Congratulations, you’ve finally narrowed it down to two options: WordPress.org Vs Squarespace. So, which of these two website builders is the right one for you? Well, that’s a little bit like asking what kind of car you should drive. The short answer is: it depends.
We know, that’s not exactly helpful, but hopefully by the end of this article, you will have a clearer idea of whether you should invest in a sturdy family hatchback that will drive for thousands of miles, or a flashy convertible with more horsepower, albeit one that requires more than a little maintenance (we’re also going to stop here with the car analogy because it’s not exactly relevant).
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Squarespace vs WordPress: What’s the difference?
Squarespace is a hosted website builder, which already includes templates, automatic updates, ecommerce and hosting. It’s generally also easier to use, and gives you the option of switching on extras like email marketing, member areas, and appointment scheduling, which are built into the tool. WordPress is more flexible and scalable, although it almost always requires the use of extra plugins to get your website fully up and running. It’s also a better choice for larger websites that require specific features like multiple languages.
A video comparison
First things first: Why would you consider WordPress.org?
Not to be confused with WordPress.com – which is easier to set up, but only really useful for blogs – WordPress.org is currently used by 41.0% of the top 10 million websites in the world. In other words, you’re in good hands with it. We’ve covered the pros and cons of this content management system before, but what you should really know is that WordPress.org is two things: powerful and flexible. Like, super powerful and super flexible.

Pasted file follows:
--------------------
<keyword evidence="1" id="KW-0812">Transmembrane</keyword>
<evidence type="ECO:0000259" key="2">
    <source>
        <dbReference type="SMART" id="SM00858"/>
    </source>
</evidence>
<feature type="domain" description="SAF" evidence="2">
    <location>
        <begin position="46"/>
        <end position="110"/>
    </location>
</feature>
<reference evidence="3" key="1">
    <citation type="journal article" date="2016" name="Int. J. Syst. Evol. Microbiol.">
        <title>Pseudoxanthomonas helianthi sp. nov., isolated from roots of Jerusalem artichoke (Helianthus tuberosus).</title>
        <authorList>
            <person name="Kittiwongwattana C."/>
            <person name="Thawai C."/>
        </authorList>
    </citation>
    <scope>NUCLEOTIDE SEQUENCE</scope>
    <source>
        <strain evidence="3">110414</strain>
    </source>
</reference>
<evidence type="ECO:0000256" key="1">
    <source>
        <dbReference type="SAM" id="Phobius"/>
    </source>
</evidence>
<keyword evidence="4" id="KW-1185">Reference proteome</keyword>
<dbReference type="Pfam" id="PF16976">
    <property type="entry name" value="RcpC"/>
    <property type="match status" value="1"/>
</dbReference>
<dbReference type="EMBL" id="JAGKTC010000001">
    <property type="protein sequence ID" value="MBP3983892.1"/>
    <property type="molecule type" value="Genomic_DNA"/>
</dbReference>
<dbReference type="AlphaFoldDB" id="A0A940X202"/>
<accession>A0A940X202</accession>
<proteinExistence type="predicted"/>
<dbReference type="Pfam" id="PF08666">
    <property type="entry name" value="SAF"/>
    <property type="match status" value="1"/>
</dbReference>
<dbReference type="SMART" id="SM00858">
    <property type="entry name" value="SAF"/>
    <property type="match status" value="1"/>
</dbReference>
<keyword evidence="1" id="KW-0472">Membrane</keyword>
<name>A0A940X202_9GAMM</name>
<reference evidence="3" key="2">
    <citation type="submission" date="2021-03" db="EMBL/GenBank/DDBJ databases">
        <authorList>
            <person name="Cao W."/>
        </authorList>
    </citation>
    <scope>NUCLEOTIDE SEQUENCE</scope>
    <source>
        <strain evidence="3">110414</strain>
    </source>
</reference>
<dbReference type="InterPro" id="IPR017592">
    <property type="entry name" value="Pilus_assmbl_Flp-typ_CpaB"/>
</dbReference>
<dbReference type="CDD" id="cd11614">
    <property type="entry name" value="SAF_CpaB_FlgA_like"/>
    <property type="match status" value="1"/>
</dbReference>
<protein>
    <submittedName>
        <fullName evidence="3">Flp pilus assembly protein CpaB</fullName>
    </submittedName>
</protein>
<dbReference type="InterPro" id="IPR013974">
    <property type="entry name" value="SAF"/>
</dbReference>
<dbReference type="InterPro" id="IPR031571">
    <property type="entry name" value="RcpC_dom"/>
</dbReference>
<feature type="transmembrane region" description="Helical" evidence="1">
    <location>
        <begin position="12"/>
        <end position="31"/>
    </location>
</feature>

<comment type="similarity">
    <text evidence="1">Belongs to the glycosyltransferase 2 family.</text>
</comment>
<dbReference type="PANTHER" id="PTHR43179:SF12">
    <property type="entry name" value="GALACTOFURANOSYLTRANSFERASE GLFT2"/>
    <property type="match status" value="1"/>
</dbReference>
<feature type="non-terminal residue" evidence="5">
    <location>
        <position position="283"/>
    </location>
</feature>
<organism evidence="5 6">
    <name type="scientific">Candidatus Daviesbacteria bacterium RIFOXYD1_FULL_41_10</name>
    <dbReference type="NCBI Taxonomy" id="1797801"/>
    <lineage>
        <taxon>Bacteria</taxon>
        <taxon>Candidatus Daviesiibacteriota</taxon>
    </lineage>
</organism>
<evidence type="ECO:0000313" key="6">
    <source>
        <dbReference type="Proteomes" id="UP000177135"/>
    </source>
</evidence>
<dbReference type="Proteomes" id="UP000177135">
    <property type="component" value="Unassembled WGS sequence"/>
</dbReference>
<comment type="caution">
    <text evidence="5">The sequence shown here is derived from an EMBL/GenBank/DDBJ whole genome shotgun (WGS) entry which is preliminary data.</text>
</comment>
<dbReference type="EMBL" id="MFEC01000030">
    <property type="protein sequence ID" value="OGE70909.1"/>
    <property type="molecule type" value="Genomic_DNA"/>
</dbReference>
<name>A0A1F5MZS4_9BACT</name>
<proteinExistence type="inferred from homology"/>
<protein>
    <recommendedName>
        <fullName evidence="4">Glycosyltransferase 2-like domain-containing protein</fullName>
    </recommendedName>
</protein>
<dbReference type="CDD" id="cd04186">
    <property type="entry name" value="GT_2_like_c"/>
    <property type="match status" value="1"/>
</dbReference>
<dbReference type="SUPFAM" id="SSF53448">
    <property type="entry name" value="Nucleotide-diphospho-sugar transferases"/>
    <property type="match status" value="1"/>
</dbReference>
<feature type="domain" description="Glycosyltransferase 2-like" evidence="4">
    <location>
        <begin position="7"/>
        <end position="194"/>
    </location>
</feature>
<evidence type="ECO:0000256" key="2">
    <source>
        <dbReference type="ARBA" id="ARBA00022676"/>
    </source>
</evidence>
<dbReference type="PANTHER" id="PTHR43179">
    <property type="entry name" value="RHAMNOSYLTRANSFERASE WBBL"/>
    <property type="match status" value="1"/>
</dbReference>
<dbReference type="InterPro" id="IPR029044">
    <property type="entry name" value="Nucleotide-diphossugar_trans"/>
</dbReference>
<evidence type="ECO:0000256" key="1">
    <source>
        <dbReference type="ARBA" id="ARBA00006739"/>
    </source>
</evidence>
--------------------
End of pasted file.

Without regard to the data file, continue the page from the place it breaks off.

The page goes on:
To put it in superlative terms, there simply isn’t a website you couldn’t build with WordPress. Unfortunately, this comes at a price. The main one is that you will have to set it up on your own domain, so that means you have the responsibility of finding a good hosting service (ideally a specialized WordPress hosting company). The other points, we will discuss in detail below. Please note that in this article we are covering the .org version. To learn more about WordPress.com, please take a look at this article.
What about Squarespace?
Launched more than 10 years ago, Squarespace is one of the increasingly popular heavyweights of the website-building scene. While their number of users isn’t publicly disclosed, it is one of the most widely-used website builders (especially in the US, Canada, UK and Australia), with an estimated 1000 new users signing up for it every day.
The reason for their success? They have managed to create a one-stop solution that makes it extremely easy for beginners to start a website in about 5 seconds. Ok, more like two minutes, but still, it is very impressive.
Squarespace takes care of all aspects of your website, so you can choose a template, a domain name, and the service will make sure everything runs smoothly for you. So does it beat WordPress in all fields? Let’s break it down in detail:
Ease of Use: how beginner-friendly are they?
If you consider yourself a complete n00b when it comes to technology, if you don’t even know what a n00b is, or if the word “plugin” sends you running for the hills, then here’s the good news: Squarespace is an extremely beginner-friendly platform using a drag and drop approach.
While it is worth noting that other website builders out there are even easier to use, all you’ll need to set up a new site is know how to click your computer mouse. Pretty good stuff for anyone suffering from source-code phobia.
The Squarespace website editor
WordPress recently improved their editor with the Gutenberg update, adding a building block system similar to Squarespace. It’s currently available for editing pages and posts (although WordPress aims to roll it out to other parts of the website soon). However, you will still require a minimum amount of technical knowledge. Even if certain hosting providers offer “one-click solutions” to install WordPress (see tutorial) you will still have to deal with software updates every now and then.